Park City Pain
When most cyclists think of Park City, Utah, USA, they conjure up images of big mountain epic MTB climbs, and full-suspension, light-your-hair-on-fire downhill. I decided to write this particular article about a Park City road climb (Park City MTB articles to come). Park City is also a road cyclists dream-come-true with uncluttered roadways, and 10,000-foot paved mountain passes with 60+ MPH descents everywhere you look. I’ve chosen to highlight the Pine Canyon Road climb because out of all of the climbs I’ve done in my life, and there have been thousands, around the world, this climb ranks as one of the most grueling, known as “Midway death march to the summit” to the locals. It’s a Hors Categorie (HC) climb in the Tour of Utah Stage Race. Pine Canyon’s beauty is not in the scenery, but it’s beauty is in the pain. If you like to suffer, this is an all-you-can-eat sufferfest.
The course that I describe below, leading up to the Pine Canyon Road Climb has nice views, and some enjoyable 8% grade 30 minute climbs. I highly recommend that you ride the 8-mile Pine Canyon Road as part of the full 80-mile course. I lived in the Salt Lake City & Park City area for a decade, and for three of the last 10 years, I rode this course once-a-week in the months of June, July, August, September because of its fantastic, and never ending ability to generate pain.
If you’re considering this ride, consider your gear selection. Depending on your ability, you’ll want a 39 - 27 as a minimum (39T front chain ring & 27T rear cog). 39 - 27 is a race set-up, so if you’re not at least an elite age-grouper, make a more conservative selection. I ride this course with a 39 - 27, and the last season I rode this climb, I was 54 years old, and top 10 on Strava (not including the pro times); my average times were about 10 minutes off of the Tour of Utah times. Take time to consider your gearing, and if you’re unsure, go conservative for your first time as Pine Canyon Road does not apologize.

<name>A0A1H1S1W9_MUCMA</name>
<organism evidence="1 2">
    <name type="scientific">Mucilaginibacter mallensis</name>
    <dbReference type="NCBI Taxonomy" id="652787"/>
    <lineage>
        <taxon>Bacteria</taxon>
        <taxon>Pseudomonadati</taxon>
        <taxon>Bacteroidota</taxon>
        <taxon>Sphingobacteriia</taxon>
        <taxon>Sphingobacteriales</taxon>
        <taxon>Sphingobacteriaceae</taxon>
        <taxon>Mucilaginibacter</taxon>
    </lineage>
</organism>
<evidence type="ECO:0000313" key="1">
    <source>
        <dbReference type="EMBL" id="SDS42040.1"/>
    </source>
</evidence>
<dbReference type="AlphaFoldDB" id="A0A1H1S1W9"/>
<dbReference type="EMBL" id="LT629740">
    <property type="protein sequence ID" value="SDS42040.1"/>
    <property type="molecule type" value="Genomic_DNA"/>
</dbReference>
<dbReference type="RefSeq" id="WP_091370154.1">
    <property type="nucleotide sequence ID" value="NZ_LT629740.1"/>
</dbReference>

If you’re not from the area, and need advice regarding your gear selection, the course, or even how to find group rides, check-in with a local coffee shop, or bike shop for recommendations. Park City is filled with great cyclists, and great bike shops, and getting good advice is easy. You may find that at the local coffee shop, you’re getting advice from an Olympian. The Olympian may be a skier, but trust me when I say that an Olympic skier offering advice about the Pine Canyon Road climb knows what he or she is talking about. Most of the Strava age group records are set by US Ski Team skiers living and training in Park City, and some of their times are on-par with Pro-Tour times.
If you’re having a conversation with a local US Ski Team skier and they invite you to the “Wednesday Night Worlds” that departs Starbucks at Kimball Junction every Wednesday (departure time varies based on time of year), and if you decide this sounds like a training ride for you, make sure you’re prepared for it. It’s full of Olympic ski racers (the fastest are the Nordic Combined skiers), and it’s fast… very, very, very fast (and I rarely use modifiers). I attended training camp twice with AG2R, and rode with the team on full-day training rides, and “Wednesday Night Worlds” in Park City is pro-level cycling. Additionally, it’s common for Pro-Tour teams to drop-in as part of their training ride when they’re in the area.